WASHINGTON -- New plans for a big European trade deal put President Barack Obama and Republican Congressman Devin Nunes of Visalia on the same page, for now.
Obama wants the deal covering trade and investment with the European Union. To get it, he must navigate the House of Representatives' trade subcommittee chaired by Nunes. What happens next will test the cooperation of two men who, until now, have rarely agreed on anything.
"I'm optimistic at this point," Nunes said Wednesday. "This is an area were we can work together in a bipartisan way."
Obama pleased Nunes and other free-traders Tuesday night when, in the State of the Union speech, he proposed negotiations on what the White House calls a Transatlantic Trade and Investment Partnership with the European Union. The potential pact would eliminate tariffs, cut quotas, streamline regulations and in other ways ease commercial traffic among some of the world's largest trading partners.
A new deal would build on what's already a robust trading relationship between the United States and the 27- member European Union.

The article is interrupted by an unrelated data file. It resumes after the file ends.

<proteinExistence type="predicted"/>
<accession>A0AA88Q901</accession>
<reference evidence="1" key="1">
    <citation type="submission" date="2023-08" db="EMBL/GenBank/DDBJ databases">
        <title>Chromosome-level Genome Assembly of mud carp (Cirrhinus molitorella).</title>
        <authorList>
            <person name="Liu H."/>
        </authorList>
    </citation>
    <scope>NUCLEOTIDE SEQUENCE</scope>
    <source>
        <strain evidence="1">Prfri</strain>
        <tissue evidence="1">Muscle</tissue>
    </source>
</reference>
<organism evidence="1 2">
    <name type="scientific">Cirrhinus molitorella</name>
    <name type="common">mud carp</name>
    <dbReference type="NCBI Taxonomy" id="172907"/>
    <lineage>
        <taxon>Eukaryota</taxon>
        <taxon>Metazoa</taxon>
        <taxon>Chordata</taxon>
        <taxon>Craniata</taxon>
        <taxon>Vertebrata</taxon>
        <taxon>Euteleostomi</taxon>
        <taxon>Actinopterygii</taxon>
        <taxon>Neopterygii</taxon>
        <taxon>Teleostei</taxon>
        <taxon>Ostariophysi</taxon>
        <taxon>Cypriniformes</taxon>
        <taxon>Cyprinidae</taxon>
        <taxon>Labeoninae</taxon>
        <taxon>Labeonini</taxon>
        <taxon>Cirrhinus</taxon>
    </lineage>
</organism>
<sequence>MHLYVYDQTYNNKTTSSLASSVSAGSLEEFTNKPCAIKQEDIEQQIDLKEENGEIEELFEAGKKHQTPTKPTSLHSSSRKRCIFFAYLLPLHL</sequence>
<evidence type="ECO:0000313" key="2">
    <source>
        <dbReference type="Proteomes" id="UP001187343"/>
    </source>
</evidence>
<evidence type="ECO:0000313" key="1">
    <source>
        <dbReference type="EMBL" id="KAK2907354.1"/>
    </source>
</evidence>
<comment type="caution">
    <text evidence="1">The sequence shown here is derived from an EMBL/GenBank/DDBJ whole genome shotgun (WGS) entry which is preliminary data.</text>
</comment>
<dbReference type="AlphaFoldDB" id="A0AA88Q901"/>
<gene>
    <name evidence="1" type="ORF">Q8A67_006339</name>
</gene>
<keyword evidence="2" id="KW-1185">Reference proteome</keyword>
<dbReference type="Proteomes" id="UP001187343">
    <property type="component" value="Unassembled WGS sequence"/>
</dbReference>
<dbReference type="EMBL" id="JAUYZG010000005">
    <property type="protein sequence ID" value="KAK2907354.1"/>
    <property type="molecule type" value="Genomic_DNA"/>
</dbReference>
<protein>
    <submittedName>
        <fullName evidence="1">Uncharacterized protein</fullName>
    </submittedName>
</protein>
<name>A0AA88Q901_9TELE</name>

The United States exported $265 billion in goods to European countries last year, while U.S. imports of European goods totaled $380 billion. Transatlantic trade in services is equally abundant.
Some U.S. businesses, such as the California almond industry and Midwestern transportation equipment manufacturers, rely heavily on sales to the 500 million customers in the European Union.
"President Obama has always believed that a comprehensive agreement with the European Union and the United States could yield significant increases in U.S. exports
while supporting additional jobs here in the United States," outgoing U.S. Trade Representative Ron Kirk told reporters Wednesday.
It also could take longer than some hope, potentially extending beyond Obama's own time in office. It could force Congress into some contortions by twisting political alignments, and it certainly provides new opportunities for those, like Nunes, in the middle of the action.
Bee Washington Bureau reporter Michael Doyle can be reached at firstname.lastname@example.org or (202) 383-0006.